While there may be some need to simplify the implementation of a nationwide soil carbon sequestration project related to tillage practice change, it is very doubtful that the actual carbon storage levels allocated can be achieved across areas that are so large. Finally, the failed CCX did not verify the actual carbon storage resulting from the practice change, but only monitored that the practice was maintained during the life of a limited contract period. Thus, it is doubtful that the carbon offset truly matched actual carbon sequestered. Such issues, in part, were related to the failure of the CCX.

The issue of permanence is also critical. What happens after a farmer or rancher changes to a practice or system of production, is paid for carbon stored, and then decides to change practices again and potentially releases the carbon that he was paid to sequester?

Additionality refers to the issue that a farmer or rancher can only offer and be paid for an offset for a new sequestration of carbon, not for a practice or a system of production already in place. For instance, if a rancher developed a permanent wind shelterbelt, that change in land use would likely result in new, or additional, carbon sequestration. However, a rancher who had already developed a similar shelterbelt would not be eligible for an offset because the rancher would not be providing additional carbon sequestration. Likewise, a farmer already engaged in conservation tillage would not provide additional carbon storage by maintaining that practice. However, the current USDA Conservation Stewardship Program (CSP) provides a possible payment structure that pays farmers to maintain such practices.

Additionality is also important because of the possibility that perverse incentives may be created that encourage farmers or ranchers to release carbon so that they can get paid to store it. For example, a farmer practicing no-till farming may decide to abandon the practice because of the new availability of per-acre payments and later switch back to no-till. To address this and stop additional GHG emissions, the idea of offsets would need to be expanded to include farmers and ranchers already undertaking a practice or specific land use that stores soil carbon, or the program would have to create an extra fund of emission credits to cover such losses.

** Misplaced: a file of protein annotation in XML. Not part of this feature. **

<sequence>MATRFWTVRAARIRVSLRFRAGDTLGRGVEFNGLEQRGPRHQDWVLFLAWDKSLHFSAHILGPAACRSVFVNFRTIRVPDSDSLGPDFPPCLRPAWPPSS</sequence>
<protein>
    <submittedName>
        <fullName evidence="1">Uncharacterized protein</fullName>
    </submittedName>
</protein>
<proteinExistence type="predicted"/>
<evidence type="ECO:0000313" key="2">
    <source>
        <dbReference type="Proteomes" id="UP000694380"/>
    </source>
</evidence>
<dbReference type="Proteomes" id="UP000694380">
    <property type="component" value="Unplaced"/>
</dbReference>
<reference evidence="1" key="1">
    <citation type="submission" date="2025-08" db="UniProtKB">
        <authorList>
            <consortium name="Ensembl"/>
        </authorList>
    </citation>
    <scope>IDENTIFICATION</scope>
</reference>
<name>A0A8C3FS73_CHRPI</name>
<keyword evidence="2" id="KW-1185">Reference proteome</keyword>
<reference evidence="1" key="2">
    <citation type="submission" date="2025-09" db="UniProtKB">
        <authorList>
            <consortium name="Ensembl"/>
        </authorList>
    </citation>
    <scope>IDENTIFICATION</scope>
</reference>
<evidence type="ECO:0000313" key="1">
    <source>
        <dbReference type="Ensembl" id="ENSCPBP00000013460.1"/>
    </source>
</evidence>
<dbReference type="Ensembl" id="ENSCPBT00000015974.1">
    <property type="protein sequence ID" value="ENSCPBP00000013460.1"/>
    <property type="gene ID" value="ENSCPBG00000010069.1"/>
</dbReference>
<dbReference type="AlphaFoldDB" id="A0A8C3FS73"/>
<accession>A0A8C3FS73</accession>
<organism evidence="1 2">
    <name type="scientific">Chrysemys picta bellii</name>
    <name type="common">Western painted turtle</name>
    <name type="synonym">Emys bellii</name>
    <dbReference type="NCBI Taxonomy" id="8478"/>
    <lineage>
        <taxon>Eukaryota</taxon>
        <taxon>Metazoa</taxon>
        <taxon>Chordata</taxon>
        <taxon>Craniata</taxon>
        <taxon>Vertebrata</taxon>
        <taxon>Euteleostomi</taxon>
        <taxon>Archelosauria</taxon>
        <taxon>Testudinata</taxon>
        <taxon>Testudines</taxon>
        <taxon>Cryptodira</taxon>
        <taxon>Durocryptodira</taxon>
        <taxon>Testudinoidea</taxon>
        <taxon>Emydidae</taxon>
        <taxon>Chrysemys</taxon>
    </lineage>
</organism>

Subsidizing Positive Behavior

A final mechanism that could expand the ability of the agriculture sector to mitigate GHG emissions is one that is already well known — a direct subsidy. Many federal conservation programs provide incentives, known as cost shares or income support, that help farmers and ranchers make changes in practices to conserve natural resources. For more information, see the ATTRA publication Federal Resources for Sustainable Farming and Ranching For example, data in Figure 6, adapted from a Natural Resources Conservation Service bulletin, indicates various crop and animal management practices that can either lower GHG emissions or increase carbon sequestration. Under the Conservation Stewardship Program and the Environmental Quality Incentives Program, farmers and ranchers can receive payments to adopt new practices or receive support to maintain such practices. Though they are not yet designed to address climate change issues specifically, many federal conservation programs already provide public incentives to reduce GHG emissions.

Refocusing federal conservation programs could lower GHG emissions and increase carbon sequestration. Perhaps modifications of the Conservation Stewardship Program and the Environmental Quality Incentives Program could allow for longer contracts (currently a maximum of five years), so that outcomes are reached and maintained. Also, the programs could add specific validation procedures to assure climate targets are met and sustained.

Table 1: Agricultural Practices and Benefits
Conservation Practice GHG Objectives Additional Benefits
Conservation tillage and reduce field pass intensity Sequestration, emission reduction Improves soil, water and air quality. Reduces soil erosion and fuel use.